The Besnard Lakes Are The Last of the Great Thunderstorm Warnings is the group's sixth
album and the first in more than 15 years. After 2016's A Coliseum Complex Museum - which
saw Jace Lasek and Olga Goreas attempting shorter, less sprawling songs - the Besnards and
their label decided it was time to go their separate ways; with that decision came a question
of whether to even continue the project at all. What use is a band with an instinct for long,
tectonic tunes - rock songs with chthonic heft and ethereal grace, five or 10 or 18 minutes
long? How do you sell that in an age of bite-sized streaming? How do you make it relevant?
"Who gives a shit!" the Besnard Lakes realized. Ignited by their love for each other, for
playing music together, the sextet found themselves unspooling the most uncompromising
recording of their career. Despite all its grandeur, ...The Last of the Great Thunderstorm
Warnings honours the very essence of punk rock: the notion that a band need only be
relevant to itself. At last the Besnard Lakes have crafted a continuous long-form suite: nine
tracks that could be listened together as one, like Spiritualized's Lazer Guided Melodies or
even Dark Side of the Moon, overflowing with melody and harmony, drone and dazzle, the
group's own unique weather.
Here now, the Besnard Lakes finally dispensed with the two/three-year album cycle, taking
all the time they needed to conceive, compose, record and mix their opus. Some of its songs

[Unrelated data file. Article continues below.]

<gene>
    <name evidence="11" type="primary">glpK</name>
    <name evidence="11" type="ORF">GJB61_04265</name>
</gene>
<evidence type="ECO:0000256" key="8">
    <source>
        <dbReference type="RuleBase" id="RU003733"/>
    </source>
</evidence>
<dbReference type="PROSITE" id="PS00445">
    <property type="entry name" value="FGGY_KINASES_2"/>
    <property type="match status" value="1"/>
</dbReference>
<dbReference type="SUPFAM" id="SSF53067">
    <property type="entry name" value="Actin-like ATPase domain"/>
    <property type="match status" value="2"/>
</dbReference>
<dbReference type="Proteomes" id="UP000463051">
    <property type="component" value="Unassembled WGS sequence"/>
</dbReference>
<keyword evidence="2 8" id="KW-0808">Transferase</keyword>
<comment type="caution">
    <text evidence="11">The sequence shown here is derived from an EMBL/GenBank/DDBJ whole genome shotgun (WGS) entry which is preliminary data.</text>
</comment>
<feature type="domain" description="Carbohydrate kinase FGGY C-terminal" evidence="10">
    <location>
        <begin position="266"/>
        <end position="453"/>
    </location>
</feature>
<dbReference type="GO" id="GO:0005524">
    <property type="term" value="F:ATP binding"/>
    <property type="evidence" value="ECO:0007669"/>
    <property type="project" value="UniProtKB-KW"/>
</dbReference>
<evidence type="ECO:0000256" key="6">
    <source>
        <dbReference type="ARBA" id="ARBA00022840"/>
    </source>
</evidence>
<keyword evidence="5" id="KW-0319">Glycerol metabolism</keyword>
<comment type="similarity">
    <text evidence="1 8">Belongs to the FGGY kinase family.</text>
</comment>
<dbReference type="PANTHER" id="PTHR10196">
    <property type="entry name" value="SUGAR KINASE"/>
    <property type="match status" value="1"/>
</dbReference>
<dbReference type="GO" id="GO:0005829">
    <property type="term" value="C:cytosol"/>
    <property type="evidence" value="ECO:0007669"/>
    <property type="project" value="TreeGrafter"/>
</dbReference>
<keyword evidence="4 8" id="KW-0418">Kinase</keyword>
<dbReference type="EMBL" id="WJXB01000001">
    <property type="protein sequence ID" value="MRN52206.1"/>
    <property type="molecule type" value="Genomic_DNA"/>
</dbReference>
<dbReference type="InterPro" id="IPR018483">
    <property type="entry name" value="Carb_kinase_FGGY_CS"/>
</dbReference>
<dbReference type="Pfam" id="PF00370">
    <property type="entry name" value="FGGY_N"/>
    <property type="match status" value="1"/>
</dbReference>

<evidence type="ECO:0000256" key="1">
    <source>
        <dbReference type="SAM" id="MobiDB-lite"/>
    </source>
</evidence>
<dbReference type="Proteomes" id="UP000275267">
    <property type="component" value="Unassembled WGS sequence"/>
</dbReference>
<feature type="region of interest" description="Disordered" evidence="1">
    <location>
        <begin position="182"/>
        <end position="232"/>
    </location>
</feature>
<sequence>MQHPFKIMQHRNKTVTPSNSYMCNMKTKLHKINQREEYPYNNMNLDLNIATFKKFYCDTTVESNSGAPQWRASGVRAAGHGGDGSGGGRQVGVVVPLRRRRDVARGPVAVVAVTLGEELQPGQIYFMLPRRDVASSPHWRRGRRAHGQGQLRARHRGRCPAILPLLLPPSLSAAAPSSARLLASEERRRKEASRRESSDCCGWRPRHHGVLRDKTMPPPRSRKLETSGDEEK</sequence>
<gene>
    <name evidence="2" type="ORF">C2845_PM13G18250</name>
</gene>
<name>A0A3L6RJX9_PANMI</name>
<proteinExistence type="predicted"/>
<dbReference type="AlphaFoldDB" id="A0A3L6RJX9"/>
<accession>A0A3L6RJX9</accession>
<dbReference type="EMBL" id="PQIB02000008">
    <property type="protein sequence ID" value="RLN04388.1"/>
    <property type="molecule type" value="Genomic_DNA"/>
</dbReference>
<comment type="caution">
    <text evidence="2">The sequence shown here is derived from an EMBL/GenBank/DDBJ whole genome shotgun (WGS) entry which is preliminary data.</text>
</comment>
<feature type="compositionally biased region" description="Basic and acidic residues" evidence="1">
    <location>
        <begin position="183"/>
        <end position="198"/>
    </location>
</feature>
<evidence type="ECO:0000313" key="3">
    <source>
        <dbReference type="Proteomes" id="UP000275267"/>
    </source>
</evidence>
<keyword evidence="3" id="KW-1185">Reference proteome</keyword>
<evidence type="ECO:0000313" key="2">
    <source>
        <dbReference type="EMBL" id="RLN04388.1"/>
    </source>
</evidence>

were old, resurrected from demos cast aside years ago. Others were literally woodshedded
in the cabanon behind Lasek and Goreas's "Rigaud Ranch" - invented and reinvented,
relishing this rougher sound. Some of that distortion makes its way into the final mix: an
incandescent crackle that had receded from the Besnards' more recent output.
Rightly - nay, definitively! - The Besnard Lakes Are The Last of the Great Thunderstorm
Warnings is a double LP. "Near Death" is the title of the first side. "Death," "After Death,"
and "Life" follow next. It's literally a journey into (and back from) the brink: the story of the
Besnard Lakes' own odyssey but also a remembrance of others', especially the death of
Lasek's father in 2019. Being on your deathbed is perhaps the most psychedelic trip you can
go on: in Lasek's father's case, he surfaced from a morphine dream to talk about "a window"
on his blanket, with "a carpenter inside, making intricate objects." That experience pervades
the album, catching fire on the song "Christmas Can Wait"; elsewhere the band pays tribute
to the late Mark Hollis and, on "The Father of Time Wakes Up," they mourn the death of
In these scorched and pitted times, as the world smoulders, there might be nothing less
trendy than an hour-long psych-rock epic by a band of Canadian grandmasters. Then again,
there might be nothing we need more. ...The Last of the Great Thunderstorm Warnings is a
bright-blazing requiem: nine tunes that are one tune and six musicians who make one band -
unleashed and unconstrained, piercing and technicolour. At the end of the golden day, the
Besnard Lakes are right where they should be.
The album will be released on 2xLP clear vinyl, CD, and a very limited DINKED Edition
(exclusive to Dinked stores) pressed to orange / red splatter vinyl and including a bonus flexi
disc containing bonus track Superego not found anywhere else. Head here to pre-